You are being missed.


There she was, raising her arms, to say “Hello”. It was a function organised by her school committee in Kamani Auditorium. She was in a special school. She wasn’t a perfect child. She wasn’t a normal child, for that matter. She had problems with speaking clearly, suffered from a low IQ, and was blessed with a pure heart, unlike normal people.

It was some sort of a Play. The stage was coloured with different kids, each of them with some unique problems. The audience was built up by their parents. There were also siblings like me who were assholes enough to not give a fuck at what was going on. I was busy. In texting. Making sounds. Staring at girls. I was probably trying to do everything but look at the stage. And there they were, enacting a play about forests. My sister was given the role of a tree, and she was performing it quite beautifully by roaming around the stage with a teacher chasing her to bring her back to her position. When she stood at one place, the other tree started moving. It seemed like the whole scene was inspired by Lord of the Rings. But sadly, it was not. When she saw me, she screamed “Bhaiyaaaaaa” at a voice which can make Arnab Goswami blush. I ignored it as if I didn’t hear her. I didn’t want to embarrass myself in front of those kids who understood nothing. This doesn’t make sense right? Exactly, it didn’t. But forget about replying, I didn’t even look at her. The whole play got over after half an hour and we were allowed to take ‘our’ kids with us. My father hugged her so tightly that I was embarrassed. Again. I don’t know what’s up with me and embarrassment. We seem to mix together quite a lot. My mother removed her brown cap which she was wearing to get the look of a tree. I ignored her, again. We came back home.

A few days back, I was at GK-2. GK-2, if you don’t know, is one of the most Posh colonies in Delhi. I was there with my girlfriend. We were drunk, drunk enough to realise that we were drunk enough. Oh, I forgot. We had company. Her bestfriend was with us the entire time. When we came out of the Lounge, they both started talking with each other, forgetting the fact that I was with them. But I was okay with that. Not because I didn’t have any other choice, but because I am an introvert, and introverts are okay with anything and everything. So as they walked down the street, making the road look like an auditorium, I noticed something. An aunty, nearly 40, was carrying her kid in her arms. It was awkward because the kid was no less than 14 years. This wasn’t what caught my attention. It was something more. It was the brown cap that the kid was carrying, which he intentionally/unintentionally dropped on the road, just in front of me. When I was about to give him the cap, I realised it was the same cap that my sister wore that day. A replica. Everything was blurry already due to the booze and then the cloud of tears were about to burst. But I started making jokes. That’s the thing about me. Make me uncomfortable and I will make you laugh. Leave me in an awkward situation and I will make you laugh. I don’t get along with emotions. I don’t let them enter my heart. I don’t want to. I have stored some of them there and trust me, I am fine with it. So yes, I returned the cap to him while ruffling his hair. The aunty said “Thanks”. I said “No problem”. There was a pain behind that no problem.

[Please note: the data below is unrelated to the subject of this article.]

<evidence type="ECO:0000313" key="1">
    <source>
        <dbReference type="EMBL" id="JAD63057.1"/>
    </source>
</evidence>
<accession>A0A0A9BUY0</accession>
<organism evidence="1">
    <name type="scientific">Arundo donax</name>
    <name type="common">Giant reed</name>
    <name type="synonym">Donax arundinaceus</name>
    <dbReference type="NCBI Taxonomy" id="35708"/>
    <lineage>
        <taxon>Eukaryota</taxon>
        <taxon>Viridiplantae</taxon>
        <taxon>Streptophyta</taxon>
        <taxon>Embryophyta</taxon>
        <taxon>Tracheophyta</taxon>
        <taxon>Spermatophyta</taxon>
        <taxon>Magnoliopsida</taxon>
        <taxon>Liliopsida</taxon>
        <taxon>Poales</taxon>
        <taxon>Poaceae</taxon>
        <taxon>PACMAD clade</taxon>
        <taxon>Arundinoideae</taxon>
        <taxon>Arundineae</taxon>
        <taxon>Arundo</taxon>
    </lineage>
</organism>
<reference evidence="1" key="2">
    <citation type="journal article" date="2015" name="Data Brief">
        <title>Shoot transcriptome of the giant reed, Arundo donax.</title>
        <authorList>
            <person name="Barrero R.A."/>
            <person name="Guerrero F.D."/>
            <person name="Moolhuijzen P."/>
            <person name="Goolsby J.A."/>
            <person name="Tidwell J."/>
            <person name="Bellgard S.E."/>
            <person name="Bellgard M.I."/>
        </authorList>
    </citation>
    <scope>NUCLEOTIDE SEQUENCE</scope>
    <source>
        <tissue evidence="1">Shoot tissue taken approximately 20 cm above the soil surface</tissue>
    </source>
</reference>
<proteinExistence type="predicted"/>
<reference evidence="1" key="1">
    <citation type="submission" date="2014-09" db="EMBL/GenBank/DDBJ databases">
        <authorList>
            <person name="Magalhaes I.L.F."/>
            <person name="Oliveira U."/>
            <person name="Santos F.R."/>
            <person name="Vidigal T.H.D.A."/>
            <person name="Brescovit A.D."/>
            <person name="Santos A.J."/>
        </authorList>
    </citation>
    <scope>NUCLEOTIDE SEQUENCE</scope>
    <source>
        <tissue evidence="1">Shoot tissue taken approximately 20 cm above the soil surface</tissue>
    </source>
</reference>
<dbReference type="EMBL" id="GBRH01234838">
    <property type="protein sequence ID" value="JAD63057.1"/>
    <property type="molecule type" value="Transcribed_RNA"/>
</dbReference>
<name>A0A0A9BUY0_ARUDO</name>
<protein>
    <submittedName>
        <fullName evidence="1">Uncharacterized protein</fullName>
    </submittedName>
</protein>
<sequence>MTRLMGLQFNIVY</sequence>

That day when we came home, she asked if I liked her play. I said it was okay. You need to be still if you are performing the character of a tree. She ignored it. A few days later we were in the hospital. She was suffering from cancer. We tried everything that we possibly could have, an average salaried family could have. But it wasn’t enough. She died a week later..and her body was still. So were my heartbeats. So were the trees. She acted quite beautifully that day.

There was a pain behind that ‘no problem’. I wanted to take that cap and bury my face in that forever. I wanted to cry hard, for once. I wanted to escape. I wanted to meet her for one last time and say “You will be okay” and that “I love you” and that “I miss you”. But I couldn’t. It was too late. It was too late to say that I watched the entire play and she was goddamn brilliant. I wanted to get up and hug her when she screamed Bhaiyya. I don’t know if I have a rare IQ making me one in a million, but if I do have or ever had, I wanted to give it all to her. If time gave me another chance, I would have figured out something to solve her problems, to make her read, write, learn, live. But the only chance that I had, i ignored. I don’t know where she is right now, or what she is doing, but what all I know is, I would have loved her. And I still do. I always will. I guess it’s too late to say this. But dear sister, I miss you. Come, visit us. See your dad crying when we leave him alone in the room for a while, see your Mother crying when she is making food, all alone in that kitchen where you used to help her in making rotis. See your brother crying, once in a blue moon, when he writes his diary, or this blogpost if that matters.

Come, please. You are being missed.


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